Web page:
“I've tried to be a silent supporter and vocal when he needs me to be,” said Evans. “Because I've been through the recruiting process, I think Ian feels more at ease. Mostly, I serve as a reminder to be realistic.”
MacDougall and Evans are moving full-speed ahead. Not only is the duo trying to work out these graduate school options, but they are also planning for an Aug. 2 wedding. A date, coincidentally, that falls one day before MacDougall would likely have to report to training camp.
Hectic, yes, but there is a light at the end of the proverbial tunnel.
“It is extremely reassuring knowing that at the end of all this we will be together,” Evans said. “After spending the last four years apart for college, we are definitely ready to finally be in the same place.”
For the guy who has been the holder on all but one of MacDougall’s PAT attempts, that wedding day is a chance to support a great friend.
“He has always been there for me,” Sobleski said. “He is a true friend. I look forward to giving my best man speech at his wedding in August.”
As if graduation, graduate school, football and an impending wedding weren’t enough, does the thought of kicking in front of 50,000 fans add any more stress to the equation?
“Fortunately, kicking is very therapeutic for me,” MacDougall said. “To get my stress out, I hit kick-offs or long field goals. Mainly, get the fundamentals down and trust them. Kicking is very simple: three steps back, two over and keep your head down.”
With all the optimism that commencement brings, would MacDougall ever think his leg could lead him to the National Football League?
“It would be lovely to play in the league,” he said. “If I’m lucky enough to have a good year and a door opens, I would do a tryout. But if it doesn’t take me there, this is one of those once-in-a-lifetime opportunities to play at the D-I level and to grow personally and academically.”
It’s up to him to find a home yet again.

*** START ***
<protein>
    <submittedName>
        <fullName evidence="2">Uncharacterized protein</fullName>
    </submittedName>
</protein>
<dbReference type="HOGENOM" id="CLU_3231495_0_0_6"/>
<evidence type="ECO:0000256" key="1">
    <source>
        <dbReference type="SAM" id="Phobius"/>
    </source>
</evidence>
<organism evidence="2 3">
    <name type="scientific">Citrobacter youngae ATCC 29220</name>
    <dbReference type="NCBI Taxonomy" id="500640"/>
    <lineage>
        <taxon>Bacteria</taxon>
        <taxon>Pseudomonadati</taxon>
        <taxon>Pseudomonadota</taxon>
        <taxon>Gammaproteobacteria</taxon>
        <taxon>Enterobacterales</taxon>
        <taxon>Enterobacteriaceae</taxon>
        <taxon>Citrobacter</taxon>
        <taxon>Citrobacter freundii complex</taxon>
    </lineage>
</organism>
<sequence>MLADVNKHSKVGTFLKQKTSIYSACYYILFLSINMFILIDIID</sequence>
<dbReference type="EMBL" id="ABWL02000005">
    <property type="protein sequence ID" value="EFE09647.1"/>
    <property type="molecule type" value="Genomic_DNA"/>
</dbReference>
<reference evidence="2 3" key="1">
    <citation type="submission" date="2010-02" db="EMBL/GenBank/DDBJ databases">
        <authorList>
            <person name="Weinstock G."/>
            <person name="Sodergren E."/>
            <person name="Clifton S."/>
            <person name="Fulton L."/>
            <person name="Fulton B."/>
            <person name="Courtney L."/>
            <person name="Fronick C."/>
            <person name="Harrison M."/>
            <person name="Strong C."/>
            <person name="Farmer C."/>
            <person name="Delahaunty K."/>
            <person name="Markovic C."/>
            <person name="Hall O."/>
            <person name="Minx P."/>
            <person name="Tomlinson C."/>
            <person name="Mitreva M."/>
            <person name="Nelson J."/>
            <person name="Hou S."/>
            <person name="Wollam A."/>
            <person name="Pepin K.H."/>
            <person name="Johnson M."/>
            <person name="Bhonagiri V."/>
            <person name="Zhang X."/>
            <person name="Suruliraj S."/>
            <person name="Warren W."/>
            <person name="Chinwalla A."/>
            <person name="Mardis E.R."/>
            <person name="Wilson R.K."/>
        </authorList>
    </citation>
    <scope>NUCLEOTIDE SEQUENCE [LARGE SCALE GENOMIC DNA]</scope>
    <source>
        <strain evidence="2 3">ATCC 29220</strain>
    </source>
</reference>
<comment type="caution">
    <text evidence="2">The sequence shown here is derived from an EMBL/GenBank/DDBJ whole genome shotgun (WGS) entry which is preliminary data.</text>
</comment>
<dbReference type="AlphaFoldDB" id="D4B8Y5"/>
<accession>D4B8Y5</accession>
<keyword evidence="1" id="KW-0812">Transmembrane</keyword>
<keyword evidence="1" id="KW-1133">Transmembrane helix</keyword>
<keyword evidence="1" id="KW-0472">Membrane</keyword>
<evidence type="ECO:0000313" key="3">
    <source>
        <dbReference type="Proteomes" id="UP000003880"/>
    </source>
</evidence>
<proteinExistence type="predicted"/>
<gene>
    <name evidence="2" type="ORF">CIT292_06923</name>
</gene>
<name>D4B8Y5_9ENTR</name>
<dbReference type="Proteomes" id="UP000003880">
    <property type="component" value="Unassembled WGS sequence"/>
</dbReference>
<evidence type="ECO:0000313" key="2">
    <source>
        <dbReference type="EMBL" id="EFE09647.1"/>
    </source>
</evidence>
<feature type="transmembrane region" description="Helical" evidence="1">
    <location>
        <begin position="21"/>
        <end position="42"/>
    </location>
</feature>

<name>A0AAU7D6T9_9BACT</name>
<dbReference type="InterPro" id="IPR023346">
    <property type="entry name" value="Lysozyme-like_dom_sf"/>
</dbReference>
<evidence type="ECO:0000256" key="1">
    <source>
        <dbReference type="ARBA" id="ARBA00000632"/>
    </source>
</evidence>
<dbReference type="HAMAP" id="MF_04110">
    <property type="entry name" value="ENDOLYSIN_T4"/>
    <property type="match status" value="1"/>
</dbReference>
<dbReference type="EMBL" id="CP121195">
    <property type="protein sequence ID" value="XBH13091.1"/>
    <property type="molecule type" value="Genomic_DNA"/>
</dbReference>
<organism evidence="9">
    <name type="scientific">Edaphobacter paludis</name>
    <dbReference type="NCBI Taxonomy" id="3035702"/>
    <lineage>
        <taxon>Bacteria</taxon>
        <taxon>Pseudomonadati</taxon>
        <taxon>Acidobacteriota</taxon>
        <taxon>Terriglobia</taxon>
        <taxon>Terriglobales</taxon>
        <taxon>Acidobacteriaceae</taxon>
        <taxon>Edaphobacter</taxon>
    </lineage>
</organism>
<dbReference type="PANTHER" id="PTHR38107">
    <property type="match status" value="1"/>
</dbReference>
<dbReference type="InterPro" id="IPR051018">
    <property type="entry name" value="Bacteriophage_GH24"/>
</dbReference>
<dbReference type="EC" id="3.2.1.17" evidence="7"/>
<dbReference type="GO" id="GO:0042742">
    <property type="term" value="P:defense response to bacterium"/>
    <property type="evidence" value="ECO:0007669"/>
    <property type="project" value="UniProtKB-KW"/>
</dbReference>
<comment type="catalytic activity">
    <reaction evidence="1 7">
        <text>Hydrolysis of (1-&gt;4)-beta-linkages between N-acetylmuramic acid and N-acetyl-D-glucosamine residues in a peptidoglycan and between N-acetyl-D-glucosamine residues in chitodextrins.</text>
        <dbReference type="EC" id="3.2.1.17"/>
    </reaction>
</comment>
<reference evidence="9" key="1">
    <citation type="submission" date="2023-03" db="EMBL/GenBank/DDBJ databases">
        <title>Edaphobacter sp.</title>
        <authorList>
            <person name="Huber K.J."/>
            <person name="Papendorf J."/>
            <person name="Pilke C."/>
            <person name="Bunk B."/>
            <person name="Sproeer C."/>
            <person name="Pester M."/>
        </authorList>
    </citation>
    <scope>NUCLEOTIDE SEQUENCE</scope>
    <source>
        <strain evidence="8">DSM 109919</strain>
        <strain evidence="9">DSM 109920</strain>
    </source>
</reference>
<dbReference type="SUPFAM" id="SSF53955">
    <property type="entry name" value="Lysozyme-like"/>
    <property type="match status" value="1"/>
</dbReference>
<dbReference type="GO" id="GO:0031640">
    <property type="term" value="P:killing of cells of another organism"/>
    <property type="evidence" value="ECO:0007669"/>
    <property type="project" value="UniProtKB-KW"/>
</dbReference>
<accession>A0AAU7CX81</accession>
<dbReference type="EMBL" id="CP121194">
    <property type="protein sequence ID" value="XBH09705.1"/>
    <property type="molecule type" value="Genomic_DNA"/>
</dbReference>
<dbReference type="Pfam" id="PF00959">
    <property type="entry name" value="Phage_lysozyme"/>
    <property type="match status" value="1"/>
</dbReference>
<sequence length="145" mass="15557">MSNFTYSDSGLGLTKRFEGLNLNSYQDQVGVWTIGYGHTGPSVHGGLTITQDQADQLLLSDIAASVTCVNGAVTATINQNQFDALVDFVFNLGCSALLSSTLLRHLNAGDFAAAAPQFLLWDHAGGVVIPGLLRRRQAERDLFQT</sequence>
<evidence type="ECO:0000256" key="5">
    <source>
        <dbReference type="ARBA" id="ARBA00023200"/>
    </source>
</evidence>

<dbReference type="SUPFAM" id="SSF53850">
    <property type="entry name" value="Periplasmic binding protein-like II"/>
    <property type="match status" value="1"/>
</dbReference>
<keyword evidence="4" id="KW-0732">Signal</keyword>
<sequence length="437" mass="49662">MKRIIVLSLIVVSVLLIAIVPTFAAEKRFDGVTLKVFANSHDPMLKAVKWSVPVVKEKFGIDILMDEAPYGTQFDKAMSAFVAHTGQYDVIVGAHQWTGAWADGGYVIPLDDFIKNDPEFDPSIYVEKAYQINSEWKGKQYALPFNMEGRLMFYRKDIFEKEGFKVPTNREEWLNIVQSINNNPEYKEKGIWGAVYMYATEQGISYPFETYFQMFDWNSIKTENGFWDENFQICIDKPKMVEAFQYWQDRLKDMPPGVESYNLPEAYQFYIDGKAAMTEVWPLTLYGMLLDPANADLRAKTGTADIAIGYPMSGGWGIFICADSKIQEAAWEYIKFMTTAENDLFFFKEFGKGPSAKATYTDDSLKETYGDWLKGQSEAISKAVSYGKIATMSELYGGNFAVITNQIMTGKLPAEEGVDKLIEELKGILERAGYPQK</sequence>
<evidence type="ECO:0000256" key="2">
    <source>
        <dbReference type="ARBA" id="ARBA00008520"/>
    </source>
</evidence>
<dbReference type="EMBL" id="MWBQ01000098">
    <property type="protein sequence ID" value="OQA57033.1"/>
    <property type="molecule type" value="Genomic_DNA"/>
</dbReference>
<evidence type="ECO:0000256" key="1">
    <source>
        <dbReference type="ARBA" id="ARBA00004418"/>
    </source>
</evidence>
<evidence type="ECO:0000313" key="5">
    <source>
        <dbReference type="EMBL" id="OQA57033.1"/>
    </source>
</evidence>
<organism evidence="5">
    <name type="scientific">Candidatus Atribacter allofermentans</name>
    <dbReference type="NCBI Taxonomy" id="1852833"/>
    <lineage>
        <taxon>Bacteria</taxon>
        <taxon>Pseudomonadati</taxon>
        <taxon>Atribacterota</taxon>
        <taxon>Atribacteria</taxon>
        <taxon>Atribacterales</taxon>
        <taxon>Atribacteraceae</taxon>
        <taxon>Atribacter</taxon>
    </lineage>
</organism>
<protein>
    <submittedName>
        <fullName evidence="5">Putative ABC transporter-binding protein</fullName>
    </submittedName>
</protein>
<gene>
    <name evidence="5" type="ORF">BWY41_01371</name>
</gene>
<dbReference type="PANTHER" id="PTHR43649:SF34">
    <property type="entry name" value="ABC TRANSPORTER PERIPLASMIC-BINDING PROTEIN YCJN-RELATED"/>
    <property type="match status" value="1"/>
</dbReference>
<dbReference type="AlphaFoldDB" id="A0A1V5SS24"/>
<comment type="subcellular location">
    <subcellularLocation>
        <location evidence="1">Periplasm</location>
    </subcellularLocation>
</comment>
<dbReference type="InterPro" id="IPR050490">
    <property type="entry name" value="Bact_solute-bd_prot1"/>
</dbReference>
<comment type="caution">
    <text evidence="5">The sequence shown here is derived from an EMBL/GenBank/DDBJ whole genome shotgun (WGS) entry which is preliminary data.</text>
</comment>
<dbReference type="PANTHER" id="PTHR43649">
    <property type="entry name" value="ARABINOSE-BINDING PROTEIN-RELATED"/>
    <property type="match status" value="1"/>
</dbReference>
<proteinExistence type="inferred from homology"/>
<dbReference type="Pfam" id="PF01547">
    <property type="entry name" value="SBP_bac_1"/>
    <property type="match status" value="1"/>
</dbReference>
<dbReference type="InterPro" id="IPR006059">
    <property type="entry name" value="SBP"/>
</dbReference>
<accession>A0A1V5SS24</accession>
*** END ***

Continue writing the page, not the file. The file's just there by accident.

Footnote: Shortly after this interview, MacDougall received the offer he felt was the best fit for his future. Like many Wallies in the Class of 2014, it’s nice to know that he now has a position awaiting him following graduation. Ian decided to attend Purdue University and will kick for the Boilermakers next fall while pursuing a master’s in sports management.
A Wabash Q&A
What is your favorite Wabash tradition?
Ringing In ceremony. It’s that moment as a freshman where you realize that your journey has started here.
Success and failure are a part of life. To this point, what has been your favorite mistake?
Not proposing to Rachel sooner.
If you could cook one meal, what would it be?
If you could give your 10-year-old self a piece of advice, what would it be?
Start kicking footballs sooner.
If you have a personal credo, what is it?
It’s the James Dean quote, "Dream as if you'll live forever. Live as if you'll die today."
If you could have created one great piece of art – painting, song, sculpture, prose, etc. – by any other person, what would it be?
The Colosseum because of its magnitude and the history that surrounds it.
If a picture is worth a thousand words, what are you doing in that picture?
Holding hands with Rachel while sitting on a bench.
If you could wish for one thing in your future, what would it be?
Happiness. I have that. Something I don’t have? Everything I need, I have. Everything else that comes along is just a plus.